When the 2013 World Cyber Games rolled around, The Chiefs (then-Immunity) earned their right to represent Australia against some of the best teams from around the world. Just some of the names attending for their respective countries included reputable Chinese teams, World Elite and OMG, as well as Korean superstars, CJ Blaze.
An unfortunate start to the Group Stage left the Australian hopefuls in a do-or-die match against one of the world’s best teams at the time, Blaze. Most people considered the game a complete write-off.
How could a team virtually unknown to the world stage hope to contend with some of the greatest players in the world?
Whether it was being backed against the wall or having nothing to lose, Immunity were seemingly undeterred by what stood in front of them, running their typical invasive style right from the beginning.
Spookz was the first member to take the fight to the Koreans, finding DayDream in his jungle and flashing onto him unrelenting for first blood. Returning to the middle lane and catching DayDream and Ambition for a counter-gank, Immunity’s first kill was quickly followed by two more. Swiffer and Spookz surged further ahead, finding more kills on their respective opponents until they had constructed a 5 kill lead by 9:30, to their own surprise. Slowly but surely though, CJ Blaze began to retake control and pull ahead in the later stages of the game. Unfortunately not being able to close out the game, The Chiefs were knocked out of the tournament then and there. Leaving with smiles of disbelief, they knew they had not only surprised everyone watching but had left their names echoing throughout the convention centre.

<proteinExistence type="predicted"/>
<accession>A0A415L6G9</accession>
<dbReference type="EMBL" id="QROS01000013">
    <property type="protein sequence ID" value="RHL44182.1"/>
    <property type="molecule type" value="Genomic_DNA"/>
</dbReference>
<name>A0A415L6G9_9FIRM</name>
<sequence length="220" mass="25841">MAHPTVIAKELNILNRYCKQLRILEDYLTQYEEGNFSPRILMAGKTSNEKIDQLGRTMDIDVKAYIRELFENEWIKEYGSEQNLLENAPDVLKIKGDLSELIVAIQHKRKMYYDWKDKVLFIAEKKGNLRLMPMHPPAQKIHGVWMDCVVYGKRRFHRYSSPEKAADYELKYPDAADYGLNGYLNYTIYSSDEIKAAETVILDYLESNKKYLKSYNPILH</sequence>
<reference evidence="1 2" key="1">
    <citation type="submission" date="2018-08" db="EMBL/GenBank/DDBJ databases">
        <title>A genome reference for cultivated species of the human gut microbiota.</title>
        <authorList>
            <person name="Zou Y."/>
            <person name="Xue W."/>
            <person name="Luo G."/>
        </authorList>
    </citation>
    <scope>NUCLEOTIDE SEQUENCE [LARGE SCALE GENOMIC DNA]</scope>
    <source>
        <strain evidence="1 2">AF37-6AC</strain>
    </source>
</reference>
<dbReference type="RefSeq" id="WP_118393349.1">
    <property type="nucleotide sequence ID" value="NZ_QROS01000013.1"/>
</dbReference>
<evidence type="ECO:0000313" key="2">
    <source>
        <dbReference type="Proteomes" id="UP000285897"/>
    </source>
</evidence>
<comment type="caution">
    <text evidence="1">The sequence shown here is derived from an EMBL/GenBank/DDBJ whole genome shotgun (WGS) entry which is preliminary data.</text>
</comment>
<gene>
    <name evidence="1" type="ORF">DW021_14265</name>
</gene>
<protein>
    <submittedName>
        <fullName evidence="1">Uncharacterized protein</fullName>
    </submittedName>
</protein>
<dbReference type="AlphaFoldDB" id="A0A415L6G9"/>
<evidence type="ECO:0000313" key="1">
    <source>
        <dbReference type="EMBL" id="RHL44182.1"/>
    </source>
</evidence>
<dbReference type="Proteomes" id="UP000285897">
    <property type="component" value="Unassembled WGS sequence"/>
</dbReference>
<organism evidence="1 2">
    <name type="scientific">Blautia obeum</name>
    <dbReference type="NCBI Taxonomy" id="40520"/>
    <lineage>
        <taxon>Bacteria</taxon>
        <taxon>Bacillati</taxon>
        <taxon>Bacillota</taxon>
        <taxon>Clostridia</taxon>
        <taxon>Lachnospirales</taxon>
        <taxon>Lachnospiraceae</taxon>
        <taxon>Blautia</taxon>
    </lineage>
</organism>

This year, still under their former roster at the time, The Chiefs’ beginning to IWC was no different to their previous international escapades. Kicking off the round-robin stage with a 2-1 record on Day 1, it finally looked as if the team could finally break through the group stage for the first time. It was unfortunately short-lived as the Aussies went on to have 1-2 and 1-1 records respectively on the days to follow, narrowly missing out on the finals stage.
Heading into their third International Wildcard Tournament, The Chiefs are one of the most internationally experienced teams in the competition, only rivalled in that field by Dark Passage. Despite their impressive overseas showings so far, The Chiefs have never been able to seal the deal and move on through the qualifiers.
This year is a different story though. A revamped roster and an advanced skill-set brings an intimidatingly new Chiefs into fruition. Australia’s household team finally have the tools necessary to succeed at Wildcards.
Image Credit: Riot Games Oceania, The Chiefs.
Zeror is an Oceanic eSports journalist and avid writer who hails from Perth, Western Australia. Although constructing mostly League of Legends and Call of Duty content, Blake has an undying passion for all eSports, particularly FPS titles.
In addition to writing, Blake also currently competes in the Dirty Bomb Pro Series, as well as works in Social Media and PR for Australia’s Pro LAN Circuit, ACL.
You can follow Blake on Twitter at @ACLZeror